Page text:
In some instances a spring is required to operate in a corrosive environment which means some form of surface protection is needed. The options of protection available will depend on the application of the spring.
If cost is an issue, or where the material needs to be of a required strength, than it may not be possible to design a spring with materials that will not corrode.
An obvious choice is the use of nickel alloys, they are excellent for corrosion resistance, however the cost can be prohibitive. A simple method is to simply oil or grease the springs, this should give a sufficient level of corrosion protection for springs in transit or when in storage (as long as the storage conditions are not too testing).
Another effective method of protecting springs from corrosion is through either plastic coating or painting. The only issue with using either of these methods is that the protection is only effective until it is damaged, it will then be liable to corrosion underneath the finish.
The easiest option is to manufacture the spring from carbon steel, wire drawn with a galvanised coating which should be sufficient enough in most circumstances, if not, a better protection is required. A popular method is to use a metallic finish which can be obtained by electroplating the spring. In order to ensure the maximum corrosion resistance it’s vital to use the correct electroplated metal.
Zinc plate and cadmium (rarely used due to its toxicity) corrode in preference to steel and will protect the surface even when the coating is damaged.
Nickel, copper and chromium plate will lead to the steel corroding when damaged so is not recommended. Nickel plate is only recommend when the component needs to undergo soldering and so it’s widely used in the electronics industry. There is a risk of hydrogen embrittlement when electroplating which can lead to component failure when it’s loaded.
A de-embrittlement process must be carried out in order to minimise the risk, this process involves the component being held at an elevated temperature of 190-200°C for up to 24 hours to allow the hydrogen to dissipate.
If low alloy spring steels such as BS2083 685A55 are to be used then they should not be electroplated under any circumstances due to the high risk of hydrogen embrittlement.
In contrast, a mechanical zinc or zinc alloy plate will provide zero risk of hydrogen embrittlement and an equally effective corrosion resistance, all be it costly.
The other options available include coating the spring with a resin impregnated with zinc flakes, they can have either a black or silver finish. They provide a superior protection to mechanical or electroplating and avoid the risks associated with hydrogen embrittlement.
One of the key factors that a spring user requires is reliability, there has been much research into the behaviour of springs under fluctuating loads to ensure a spring is long-lasting.
If a spring will only be operated for less than 10,000 cycles during its lifespan then fatigue does not need to be taken into account. Any spring that will be performing for more than 10,000 cycles can be affected by fatigue and this needs to be factored in during the design process.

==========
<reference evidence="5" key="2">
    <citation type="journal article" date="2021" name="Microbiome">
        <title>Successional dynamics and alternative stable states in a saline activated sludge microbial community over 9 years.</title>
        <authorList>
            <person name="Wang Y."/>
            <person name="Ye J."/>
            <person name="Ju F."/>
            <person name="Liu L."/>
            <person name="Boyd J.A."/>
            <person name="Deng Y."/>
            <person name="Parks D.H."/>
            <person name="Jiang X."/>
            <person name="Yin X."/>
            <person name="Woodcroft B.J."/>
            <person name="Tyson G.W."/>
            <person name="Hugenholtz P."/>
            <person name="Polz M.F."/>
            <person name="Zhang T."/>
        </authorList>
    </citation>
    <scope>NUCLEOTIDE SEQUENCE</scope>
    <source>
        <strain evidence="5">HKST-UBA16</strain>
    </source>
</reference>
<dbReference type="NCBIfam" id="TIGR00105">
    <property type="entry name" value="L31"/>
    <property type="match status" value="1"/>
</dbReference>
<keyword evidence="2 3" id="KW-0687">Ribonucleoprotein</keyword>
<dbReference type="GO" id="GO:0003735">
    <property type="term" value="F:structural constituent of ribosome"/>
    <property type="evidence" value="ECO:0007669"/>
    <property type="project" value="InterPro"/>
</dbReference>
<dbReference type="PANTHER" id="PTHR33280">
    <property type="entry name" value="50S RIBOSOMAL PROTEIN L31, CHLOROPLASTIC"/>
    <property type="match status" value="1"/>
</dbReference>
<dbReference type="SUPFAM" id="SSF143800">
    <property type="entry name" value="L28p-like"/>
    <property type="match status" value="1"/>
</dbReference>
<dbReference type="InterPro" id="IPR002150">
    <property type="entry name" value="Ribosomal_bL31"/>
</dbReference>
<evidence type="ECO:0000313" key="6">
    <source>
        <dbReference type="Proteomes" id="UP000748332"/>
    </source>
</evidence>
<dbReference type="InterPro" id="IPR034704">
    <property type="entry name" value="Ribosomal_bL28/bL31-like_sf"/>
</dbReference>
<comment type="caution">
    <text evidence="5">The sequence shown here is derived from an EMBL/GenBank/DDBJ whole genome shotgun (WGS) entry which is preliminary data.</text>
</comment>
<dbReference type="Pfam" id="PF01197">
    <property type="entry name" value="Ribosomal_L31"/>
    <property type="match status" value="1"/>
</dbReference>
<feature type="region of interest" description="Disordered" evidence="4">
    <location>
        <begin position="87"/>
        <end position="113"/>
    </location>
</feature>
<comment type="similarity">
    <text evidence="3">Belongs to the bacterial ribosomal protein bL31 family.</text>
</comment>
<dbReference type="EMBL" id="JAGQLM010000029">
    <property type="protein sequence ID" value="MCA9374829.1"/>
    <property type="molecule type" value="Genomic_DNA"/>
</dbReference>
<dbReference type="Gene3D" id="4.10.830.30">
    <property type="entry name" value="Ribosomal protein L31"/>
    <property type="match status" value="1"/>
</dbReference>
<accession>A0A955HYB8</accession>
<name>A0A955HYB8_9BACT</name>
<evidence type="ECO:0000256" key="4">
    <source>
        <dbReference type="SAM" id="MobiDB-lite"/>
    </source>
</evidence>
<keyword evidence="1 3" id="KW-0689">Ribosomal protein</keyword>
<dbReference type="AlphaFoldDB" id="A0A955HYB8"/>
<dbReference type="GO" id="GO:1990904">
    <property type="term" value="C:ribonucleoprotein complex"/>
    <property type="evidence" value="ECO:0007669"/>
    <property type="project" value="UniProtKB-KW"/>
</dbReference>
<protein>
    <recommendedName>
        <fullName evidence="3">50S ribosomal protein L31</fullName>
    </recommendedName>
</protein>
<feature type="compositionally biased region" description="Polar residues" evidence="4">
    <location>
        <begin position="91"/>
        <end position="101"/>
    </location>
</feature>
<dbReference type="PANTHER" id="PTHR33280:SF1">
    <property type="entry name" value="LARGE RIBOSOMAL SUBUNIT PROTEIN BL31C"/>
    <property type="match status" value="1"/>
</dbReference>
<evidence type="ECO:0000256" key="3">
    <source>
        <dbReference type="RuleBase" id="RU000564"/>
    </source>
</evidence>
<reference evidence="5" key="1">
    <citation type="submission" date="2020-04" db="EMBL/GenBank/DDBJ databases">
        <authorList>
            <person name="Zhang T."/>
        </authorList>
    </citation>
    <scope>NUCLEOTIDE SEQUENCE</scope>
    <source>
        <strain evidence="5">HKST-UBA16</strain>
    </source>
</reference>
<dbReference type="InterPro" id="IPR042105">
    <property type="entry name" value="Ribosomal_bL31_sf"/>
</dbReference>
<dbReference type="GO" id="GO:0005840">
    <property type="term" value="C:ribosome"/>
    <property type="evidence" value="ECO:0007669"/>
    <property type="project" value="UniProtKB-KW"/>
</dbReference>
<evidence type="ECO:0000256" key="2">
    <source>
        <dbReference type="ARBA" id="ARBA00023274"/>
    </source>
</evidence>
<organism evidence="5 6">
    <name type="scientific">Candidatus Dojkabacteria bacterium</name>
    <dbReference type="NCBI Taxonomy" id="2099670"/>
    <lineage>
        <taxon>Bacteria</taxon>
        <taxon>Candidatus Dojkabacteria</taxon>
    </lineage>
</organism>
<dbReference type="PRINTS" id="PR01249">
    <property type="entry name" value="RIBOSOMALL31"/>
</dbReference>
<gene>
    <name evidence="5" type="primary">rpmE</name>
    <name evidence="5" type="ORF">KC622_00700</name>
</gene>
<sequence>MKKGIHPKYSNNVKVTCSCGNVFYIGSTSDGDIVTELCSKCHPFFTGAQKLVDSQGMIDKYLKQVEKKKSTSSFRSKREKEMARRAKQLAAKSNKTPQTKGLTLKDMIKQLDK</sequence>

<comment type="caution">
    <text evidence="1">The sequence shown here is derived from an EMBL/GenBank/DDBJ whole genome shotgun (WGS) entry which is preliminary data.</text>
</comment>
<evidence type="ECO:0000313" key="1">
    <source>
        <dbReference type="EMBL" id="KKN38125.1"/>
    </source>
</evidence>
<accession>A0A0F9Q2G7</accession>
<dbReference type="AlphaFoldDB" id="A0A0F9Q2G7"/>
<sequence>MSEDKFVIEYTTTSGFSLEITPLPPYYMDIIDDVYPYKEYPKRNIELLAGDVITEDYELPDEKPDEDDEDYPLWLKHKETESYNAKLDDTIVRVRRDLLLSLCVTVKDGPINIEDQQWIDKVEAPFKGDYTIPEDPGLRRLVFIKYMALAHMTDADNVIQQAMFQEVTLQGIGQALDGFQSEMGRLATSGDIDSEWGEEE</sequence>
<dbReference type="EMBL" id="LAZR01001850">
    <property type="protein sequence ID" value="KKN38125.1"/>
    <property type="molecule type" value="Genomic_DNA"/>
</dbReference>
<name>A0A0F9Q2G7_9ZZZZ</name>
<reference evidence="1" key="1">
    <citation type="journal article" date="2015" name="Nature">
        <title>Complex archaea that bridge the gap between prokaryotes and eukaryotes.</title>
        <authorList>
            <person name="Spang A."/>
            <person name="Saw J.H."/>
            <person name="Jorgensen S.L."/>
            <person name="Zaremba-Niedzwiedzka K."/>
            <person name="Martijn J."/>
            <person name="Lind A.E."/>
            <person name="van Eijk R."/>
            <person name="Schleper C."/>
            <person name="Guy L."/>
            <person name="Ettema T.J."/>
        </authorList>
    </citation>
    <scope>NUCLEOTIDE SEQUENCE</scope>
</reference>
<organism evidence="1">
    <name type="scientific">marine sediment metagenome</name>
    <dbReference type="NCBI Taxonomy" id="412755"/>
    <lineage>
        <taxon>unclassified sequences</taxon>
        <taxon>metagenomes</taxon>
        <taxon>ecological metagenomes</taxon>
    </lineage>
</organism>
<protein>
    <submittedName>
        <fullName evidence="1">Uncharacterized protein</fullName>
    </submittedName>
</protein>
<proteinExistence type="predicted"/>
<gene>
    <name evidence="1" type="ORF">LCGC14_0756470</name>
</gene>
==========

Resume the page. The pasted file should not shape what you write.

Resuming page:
The factors that can affect the fatigue performance in springs include working stress, material surface quality and wear.
When in operation, springs will generally work between two fixed positions. In order to predict the working life of the spring the working stress at these positions can simply be calculated.
A common cause of failure in an extension spring is when the loop of the spring breaks off in the area where the hook meets the body of the spring, this is the area of highest stress. Loops are subjected to bending and torsion stress, when they are formed in extension springs small tooling marks are unavoidable. These marks can increase the likelihood of a failure at this point, sometimes loops are formed using bends that are too small and a small radius can increase stress. Different fatigue performance can be caused by different types of end loop, this can be solved by using a loop with a transition radius between the spring body and the end loop of approximately the body radius.
When an extension spring is required to work dynamically, it must be noted that an extension springs can have around 20% lower performance with regard to fatigue than compression springs.
Material surface quality
The material surface quality is very important when trying to avoid the risk of spring failure, fatigue cracks generally originate from the surface of the material, so the greater the surface quality the more chance of improved fatigue performance.
There are a number of methods that can improve the surface quality, the most popular of these is shot-peening. This involves firing small rounded beads of material at the surface of the spring which will lead to a small residual compressive stress this then lowers the chance of a fatigue crack appearing.
The process of shot-peening is generally carried out only on compression springs and large leaf springs, otherwise the shot could become trapped in the coils of close wound torsion and extension springs. Also, the inside face of the coils would not be peened and this would eliminate the benefits of the process.
The wear of springs can be caused in a manner or ways, when operating it’s important that the maximum deflection of the spring should not exceed 85% of the available deflection. If a spring is working close to its solid (coil bound) length, the number of active coils will reduce due to coils coming into contact with each other and there is a chance that this could cause wear to the contacting faces.
Another cause of wear is when a spring works over a shaft or in a bore, if a spring is able to contact either the shaft or the wall of the bore then the wear can lead to early fatigue. If the inside diameter of the spring is worn this can increase the failure as this is where the working stresses are at their greatest.
Torsion springs have a lower fatigue performance in comparison to compression and extension springs, mainly due the friction and wear between the spring and that shaft. It’s hard to eliminate this with torsion springs however it can be reduced with an effective design.
There are other factors that can affect the fatigue performance such as corrosion, material cleanliness and speed of operation.